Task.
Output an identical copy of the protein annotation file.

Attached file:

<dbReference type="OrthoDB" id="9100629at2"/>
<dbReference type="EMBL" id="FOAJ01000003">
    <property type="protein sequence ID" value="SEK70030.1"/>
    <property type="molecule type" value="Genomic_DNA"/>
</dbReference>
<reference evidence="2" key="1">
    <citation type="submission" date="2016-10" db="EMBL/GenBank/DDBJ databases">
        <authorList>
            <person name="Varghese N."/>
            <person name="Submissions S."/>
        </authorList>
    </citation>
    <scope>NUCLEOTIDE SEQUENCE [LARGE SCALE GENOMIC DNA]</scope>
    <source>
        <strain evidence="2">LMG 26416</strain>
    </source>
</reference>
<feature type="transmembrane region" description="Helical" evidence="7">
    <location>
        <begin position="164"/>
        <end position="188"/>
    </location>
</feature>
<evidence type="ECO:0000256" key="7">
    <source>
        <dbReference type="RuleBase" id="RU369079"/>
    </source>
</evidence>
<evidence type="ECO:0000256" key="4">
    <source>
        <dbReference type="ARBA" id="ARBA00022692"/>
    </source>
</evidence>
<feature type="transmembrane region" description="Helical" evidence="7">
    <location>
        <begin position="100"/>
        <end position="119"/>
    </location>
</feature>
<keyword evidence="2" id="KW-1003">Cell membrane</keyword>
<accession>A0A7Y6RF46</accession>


<dbReference type="OrthoDB" id="9100629at2"/>
<dbReference type="EMBL" id="FOAJ01000003">
    <property type="protein sequence ID" value="SEK70030.1"/>
    <property type="molecule type" value="Genomic_DNA"/>
</dbReference>
<reference evidence="2" key="1">
    <citation type="submission" date="2016-10" db="EMBL/GenBank/DDBJ databases">
        <authorList>
            <person name="Varghese N."/>
            <person name="Submissions S."/>
        </authorList>
    </citation>
    <scope>NUCLEOTIDE SEQUENCE [LARGE SCALE GENOMIC DNA]</scope>
    <source>
        <strain evidence="2">LMG 26416</strain>
    </source>
</reference>
<feature type="transmembrane region" description="Helical" evidence="7">
    <location>
        <begin position="164"/>
        <end position="188"/>
    </location>
</feature>
<evidence type="ECO:0000256" key="7">
    <source>
        <dbReference type="RuleBase" id="RU369079"/>
    </source>
</evidence>
<evidence type="ECO:0000256" key="4">
    <source>
        <dbReference type="ARBA" id="ARBA00022692"/>
    </source>
</evidence>
<feature type="transmembrane region" description="Helical" evidence="7">
    <location>
        <begin position="100"/>
        <end position="119"/>
    </location>
</feature>
<keyword evidence="2" id="KW-1003">Cell membrane</keyword>
<accession>A0A7Y6RF46</accession>